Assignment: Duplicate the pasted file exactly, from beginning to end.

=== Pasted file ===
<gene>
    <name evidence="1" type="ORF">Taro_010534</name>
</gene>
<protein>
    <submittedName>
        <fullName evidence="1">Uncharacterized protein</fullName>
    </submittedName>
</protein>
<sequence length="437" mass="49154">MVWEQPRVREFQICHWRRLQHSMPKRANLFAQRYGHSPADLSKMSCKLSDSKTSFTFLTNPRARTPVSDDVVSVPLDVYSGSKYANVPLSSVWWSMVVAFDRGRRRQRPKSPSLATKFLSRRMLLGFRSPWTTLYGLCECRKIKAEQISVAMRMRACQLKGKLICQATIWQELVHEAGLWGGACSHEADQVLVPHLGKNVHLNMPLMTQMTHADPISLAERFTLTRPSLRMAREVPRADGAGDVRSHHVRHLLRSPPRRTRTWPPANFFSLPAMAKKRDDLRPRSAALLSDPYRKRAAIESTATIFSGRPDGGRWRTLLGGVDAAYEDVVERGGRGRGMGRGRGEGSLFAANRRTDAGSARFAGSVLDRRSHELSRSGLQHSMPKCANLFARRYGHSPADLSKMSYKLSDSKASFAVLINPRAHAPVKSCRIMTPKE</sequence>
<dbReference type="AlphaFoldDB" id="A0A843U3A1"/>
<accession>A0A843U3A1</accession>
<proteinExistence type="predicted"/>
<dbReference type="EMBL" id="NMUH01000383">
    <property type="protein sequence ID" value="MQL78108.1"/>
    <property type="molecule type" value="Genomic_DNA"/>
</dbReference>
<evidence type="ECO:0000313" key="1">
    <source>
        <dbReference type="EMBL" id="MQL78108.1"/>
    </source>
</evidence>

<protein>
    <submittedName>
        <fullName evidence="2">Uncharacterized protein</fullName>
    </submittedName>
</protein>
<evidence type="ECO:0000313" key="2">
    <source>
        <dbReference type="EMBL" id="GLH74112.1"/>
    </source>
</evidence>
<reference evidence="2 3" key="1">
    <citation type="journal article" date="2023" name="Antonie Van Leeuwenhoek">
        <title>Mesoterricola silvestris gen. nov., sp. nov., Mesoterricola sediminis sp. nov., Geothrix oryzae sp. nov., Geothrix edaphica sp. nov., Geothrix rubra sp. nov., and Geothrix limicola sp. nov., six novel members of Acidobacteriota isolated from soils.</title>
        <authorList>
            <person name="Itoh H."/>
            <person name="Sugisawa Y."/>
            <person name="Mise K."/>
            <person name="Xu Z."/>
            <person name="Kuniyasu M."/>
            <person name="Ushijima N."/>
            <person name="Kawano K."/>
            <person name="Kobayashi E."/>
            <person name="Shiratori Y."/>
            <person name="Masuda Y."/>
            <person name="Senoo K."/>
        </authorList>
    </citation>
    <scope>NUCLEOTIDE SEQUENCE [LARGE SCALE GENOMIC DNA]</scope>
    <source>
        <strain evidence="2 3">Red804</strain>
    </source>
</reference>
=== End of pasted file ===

<gene>
    <name evidence="1" type="ORF">Taro_010534</name>
</gene>
<protein>
    <submittedName>
        <fullName evidence="1">Uncharacterized protein</fullName>
    </submittedName>
</protein>
<sequence length="437" mass="49154">MVWEQPRVREFQICHWRRLQHSMPKRANLFAQRYGHSPADLSKMSCKLSDSKTSFTFLTNPRARTPVSDDVVSVPLDVYSGSKYANVPLSSVWWSMVVAFDRGRRRQRPKSPSLATKFLSRRMLLGFRSPWTTLYGLCECRKIKAEQISVAMRMRACQLKGKLICQATIWQELVHEAGLWGGACSHEADQVLVPHLGKNVHLNMPLMTQMTHADPISLAERFTLTRPSLRMAREVPRADGAGDVRSHHVRHLLRSPPRRTRTWPPANFFSLPAMAKKRDDLRPRSAALLSDPYRKRAAIESTATIFSGRPDGGRWRTLLGGVDAAYEDVVERGGRGRGMGRGRGEGSLFAANRRTDAGSARFAGSVLDRRSHELSRSGLQHSMPKCANLFARRYGHSPADLSKMSYKLSDSKASFAVLINPRAHAPVKSCRIMTPKE</sequence>
<dbReference type="AlphaFoldDB" id="A0A843U3A1"/>
<accession>A0A843U3A1</accession>
<proteinExistence type="predicted"/>
<dbReference type="EMBL" id="NMUH01000383">
    <property type="protein sequence ID" value="MQL78108.1"/>
    <property type="molecule type" value="Genomic_DNA"/>
</dbReference>
<evidence type="ECO:0000313" key="1">
    <source>
        <dbReference type="EMBL" id="MQL78108.1"/>
    </source>
</evidence>

<protein>
    <submittedName>
        <fullName evidence="2">Uncharacterized protein</fullName>
    </submittedName>
</protein>
<evidence type="ECO:0000313" key="2">
    <source>
        <dbReference type="EMBL" id="GLH74112.1"/>
    </source>
</evidence>
<reference evidence="2 3" key="1">
    <citation type="journal article" date="2023" name="Antonie Van Leeuwenhoek">
        <title>Mesoterricola silvestris gen. nov., sp. nov., Mesoterricola sediminis sp. nov., Geothrix oryzae sp. nov., Geothrix edaphica sp. nov., Geothrix rubra sp. nov., and Geothrix limicola sp. nov., six novel members of Acidobacteriota isolated from soils.</title>
        <authorList>
            <person name="Itoh H."/>
            <person name="Sugisawa Y."/>
            <person name="Mise K."/>
            <person name="Xu Z."/>
            <person name="Kuniyasu M."/>
            <person name="Ushijima N."/>
            <person name="Kawano K."/>
            <person name="Kobayashi E."/>
            <person name="Shiratori Y."/>
            <person name="Masuda Y."/>
            <person name="Senoo K."/>
        </authorList>
    </citation>
    <scope>NUCLEOTIDE SEQUENCE [LARGE SCALE GENOMIC DNA]</scope>
    <source>
        <strain evidence="2 3">Red804</strain>
    </source>
</reference>